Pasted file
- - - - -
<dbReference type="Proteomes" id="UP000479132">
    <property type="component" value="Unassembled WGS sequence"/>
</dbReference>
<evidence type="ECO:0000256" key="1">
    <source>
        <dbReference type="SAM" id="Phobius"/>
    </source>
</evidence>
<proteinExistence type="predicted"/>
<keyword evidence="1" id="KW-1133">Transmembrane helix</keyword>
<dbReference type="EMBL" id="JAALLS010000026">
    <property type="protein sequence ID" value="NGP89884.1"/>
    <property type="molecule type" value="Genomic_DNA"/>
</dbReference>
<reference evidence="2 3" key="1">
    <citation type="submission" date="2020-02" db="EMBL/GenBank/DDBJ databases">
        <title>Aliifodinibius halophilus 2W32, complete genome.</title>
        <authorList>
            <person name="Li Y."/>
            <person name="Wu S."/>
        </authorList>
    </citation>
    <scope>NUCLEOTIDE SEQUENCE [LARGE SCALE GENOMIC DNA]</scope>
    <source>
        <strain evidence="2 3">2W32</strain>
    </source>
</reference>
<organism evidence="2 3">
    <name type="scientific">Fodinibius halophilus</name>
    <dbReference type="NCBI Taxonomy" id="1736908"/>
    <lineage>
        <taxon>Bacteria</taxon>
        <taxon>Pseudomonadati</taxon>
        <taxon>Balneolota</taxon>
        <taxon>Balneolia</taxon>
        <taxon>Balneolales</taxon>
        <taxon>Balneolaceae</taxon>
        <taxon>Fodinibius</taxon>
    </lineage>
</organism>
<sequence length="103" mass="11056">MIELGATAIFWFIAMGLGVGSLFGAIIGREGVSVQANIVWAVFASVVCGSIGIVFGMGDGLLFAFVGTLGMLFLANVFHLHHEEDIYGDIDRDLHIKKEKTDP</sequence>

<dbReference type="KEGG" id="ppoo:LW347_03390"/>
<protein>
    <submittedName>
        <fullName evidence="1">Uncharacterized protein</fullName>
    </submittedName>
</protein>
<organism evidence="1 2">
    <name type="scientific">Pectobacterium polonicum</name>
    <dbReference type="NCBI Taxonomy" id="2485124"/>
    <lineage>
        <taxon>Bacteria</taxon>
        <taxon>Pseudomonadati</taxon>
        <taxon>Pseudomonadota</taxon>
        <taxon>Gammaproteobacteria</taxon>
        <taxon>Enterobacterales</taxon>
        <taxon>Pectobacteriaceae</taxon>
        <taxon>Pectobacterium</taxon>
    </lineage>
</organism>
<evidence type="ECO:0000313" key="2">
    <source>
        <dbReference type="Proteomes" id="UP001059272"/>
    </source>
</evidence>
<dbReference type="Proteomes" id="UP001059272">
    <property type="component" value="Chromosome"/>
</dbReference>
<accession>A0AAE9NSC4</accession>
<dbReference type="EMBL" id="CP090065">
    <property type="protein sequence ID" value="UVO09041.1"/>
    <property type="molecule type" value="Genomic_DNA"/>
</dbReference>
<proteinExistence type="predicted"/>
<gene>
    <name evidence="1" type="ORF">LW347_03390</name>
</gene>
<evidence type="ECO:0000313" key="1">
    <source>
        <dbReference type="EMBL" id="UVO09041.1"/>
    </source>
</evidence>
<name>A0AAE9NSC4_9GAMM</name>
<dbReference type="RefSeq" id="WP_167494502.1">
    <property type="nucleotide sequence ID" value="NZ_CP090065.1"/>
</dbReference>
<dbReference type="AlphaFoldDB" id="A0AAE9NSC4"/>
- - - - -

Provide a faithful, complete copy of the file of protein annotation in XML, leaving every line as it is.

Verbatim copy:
<dbReference type="Proteomes" id="UP000479132">
    <property type="component" value="Unassembled WGS sequence"/>
</dbReference>
<evidence type="ECO:0000256" key="1">
    <source>
        <dbReference type="SAM" id="Phobius"/>
    </source>
</evidence>
<proteinExistence type="predicted"/>
<keyword evidence="1" id="KW-1133">Transmembrane helix</keyword>
<dbReference type="EMBL" id="JAALLS010000026">
    <property type="protein sequence ID" value="NGP89884.1"/>
    <property type="molecule type" value="Genomic_DNA"/>
</dbReference>
<reference evidence="2 3" key="1">
    <citation type="submission" date="2020-02" db="EMBL/GenBank/DDBJ databases">
        <title>Aliifodinibius halophilus 2W32, complete genome.</title>
        <authorList>
            <person name="Li Y."/>
            <person name="Wu S."/>
        </authorList>
    </citation>
    <scope>NUCLEOTIDE SEQUENCE [LARGE SCALE GENOMIC DNA]</scope>
    <source>
        <strain evidence="2 3">2W32</strain>
    </source>
</reference>
<organism evidence="2 3">
    <name type="scientific">Fodinibius halophilus</name>
    <dbReference type="NCBI Taxonomy" id="1736908"/>
    <lineage>
        <taxon>Bacteria</taxon>
        <taxon>Pseudomonadati</taxon>
        <taxon>Balneolota</taxon>
        <taxon>Balneolia</taxon>
        <taxon>Balneolales</taxon>
        <taxon>Balneolaceae</taxon>
        <taxon>Fodinibius</taxon>
    </lineage>
</organism>
<sequence length="103" mass="11056">MIELGATAIFWFIAMGLGVGSLFGAIIGREGVSVQANIVWAVFASVVCGSIGIVFGMGDGLLFAFVGTLGMLFLANVFHLHHEEDIYGDIDRDLHIKKEKTDP</sequence>

<dbReference type="KEGG" id="ppoo:LW347_03390"/>
<protein>
    <submittedName>
        <fullName evidence="1">Uncharacterized protein</fullName>
    </submittedName>
</protein>
<organism evidence="1 2">
    <name type="scientific">Pectobacterium polonicum</name>
    <dbReference type="NCBI Taxonomy" id="2485124"/>
    <lineage>
        <taxon>Bacteria</taxon>
        <taxon>Pseudomonadati</taxon>
        <taxon>Pseudomonadota</taxon>
        <taxon>Gammaproteobacteria</taxon>
        <taxon>Enterobacterales</taxon>
        <taxon>Pectobacteriaceae</taxon>
        <taxon>Pectobacterium</taxon>
    </lineage>
</organism>
<evidence type="ECO:0000313" key="2">
    <source>
        <dbReference type="Proteomes" id="UP001059272"/>
    </source>
</evidence>
<dbReference type="Proteomes" id="UP001059272">
    <property type="component" value="Chromosome"/>
</dbReference>
<accession>A0AAE9NSC4</accession>
<dbReference type="EMBL" id="CP090065">
    <property type="protein sequence ID" value="UVO09041.1"/>
    <property type="molecule type" value="Genomic_DNA"/>
</dbReference>
<proteinExistence type="predicted"/>
<gene>
    <name evidence="1" type="ORF">LW347_03390</name>
</gene>
<evidence type="ECO:0000313" key="1">
    <source>
        <dbReference type="EMBL" id="UVO09041.1"/>
    </source>
</evidence>
<name>A0AAE9NSC4_9GAMM</name>
<dbReference type="RefSeq" id="WP_167494502.1">
    <property type="nucleotide sequence ID" value="NZ_CP090065.1"/>
</dbReference>
<dbReference type="AlphaFoldDB" id="A0AAE9NSC4"/>